Keep the meeting quite brief, and try to be as relaxed as you can be so that your dog feels comfortable. You want soft body language, and relaxation between them both ideally!
As you see relaxation (it may take a little bit of time for excitement to subside) but when it does? Allowing them to experience each other’s space is a great idea, limited time, limited interaction, but small gentle methods.
If You Can’t Introduce At The Breeders, Or When They Get Home.
Then you’ll be introducing your dog and your puppy at home. Depending if your dog guards, or if they have a comfortable zone, pop your dog on a leash, along with puppy and borrow a second set of hands (if you don’t have some available), and just make sure that there is distance when there needs to be.
Manage the interaction to create positive experiences for both parties, to ensure a great, and lasting friendship between them.
What To Do If Your Existing Dog Is Dog Aggressive
Typically? I want you to consider doing the work to desensitise and counter-condition your dog before you agree to bring home a puppy.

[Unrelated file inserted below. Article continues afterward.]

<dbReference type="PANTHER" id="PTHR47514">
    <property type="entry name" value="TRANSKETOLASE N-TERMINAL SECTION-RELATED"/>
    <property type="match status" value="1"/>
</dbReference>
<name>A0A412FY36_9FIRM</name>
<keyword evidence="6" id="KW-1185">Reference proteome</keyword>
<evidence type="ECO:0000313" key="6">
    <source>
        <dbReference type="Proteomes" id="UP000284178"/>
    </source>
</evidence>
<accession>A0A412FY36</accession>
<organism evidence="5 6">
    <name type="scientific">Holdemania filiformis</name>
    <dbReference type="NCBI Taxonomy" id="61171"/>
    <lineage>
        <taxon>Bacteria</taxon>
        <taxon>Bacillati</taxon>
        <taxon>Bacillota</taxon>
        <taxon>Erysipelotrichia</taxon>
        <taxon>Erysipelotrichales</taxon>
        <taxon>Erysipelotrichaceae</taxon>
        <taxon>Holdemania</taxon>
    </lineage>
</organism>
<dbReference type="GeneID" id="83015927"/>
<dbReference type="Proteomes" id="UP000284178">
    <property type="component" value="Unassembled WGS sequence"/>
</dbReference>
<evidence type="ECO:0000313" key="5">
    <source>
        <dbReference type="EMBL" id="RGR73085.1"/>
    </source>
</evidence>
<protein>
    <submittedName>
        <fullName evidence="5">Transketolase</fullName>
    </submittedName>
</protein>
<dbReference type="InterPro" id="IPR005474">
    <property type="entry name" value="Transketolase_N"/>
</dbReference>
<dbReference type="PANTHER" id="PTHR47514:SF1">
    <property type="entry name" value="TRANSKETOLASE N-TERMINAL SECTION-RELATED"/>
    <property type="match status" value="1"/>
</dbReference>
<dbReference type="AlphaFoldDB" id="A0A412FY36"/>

This is simple, but time consuming. There’s a great self study course here, and my advice also. If you’re still struggling it’s a great idea to involve a professional trainer as they can help you to make progress.
Once your dog has learned how to cope, and you can effectively manage the situation, try introducing them. Keep both on a leash, or try the other side of a barrier like a baby gate to start, and remember, muzzle training is entirely responsible at this stage!! You’re protecting other dogs but also your own dog.
It can feel wicked at times, but in this situation, your muzzled dog will be great peace of mind to you, and your breeder to ensure that introductions are entirely safe.
You may even consider the breeder holding the puppy in arms in order to manage the distance of the greeting.
Brush Up On Body Language
Look into and learn what acceptable body language is between two dogs, your puppy will likely be quite ‘rude’ to start with, which is understandable (it’s like when kids tell you the truth in the most brutal way possible). So, try and focus on when your existing, older dog is comfortable and uncomfortable so as to manage the situation appropriately.
If you need more help on this? Consider Lili Chin’s Doggie Language, and I’ve also written a post on appropriate play.
How To Turn This Meeting Into A Lasting Experience
Making sure that this is a good greeting is the first step in multi-dog-household harmony! The next steps? Look a little like this…
1 – Make Sure To Reign In Either Dog When They Go Over The Top
This is especially important when there is a big age gap, or size gap between your dogs. Remember body language throughout, if either becomes overbearing, more forceful or similar, stepping in and diverting their attention into a nice sit and a lay down for a reward is a great way to reinstill the balance they need.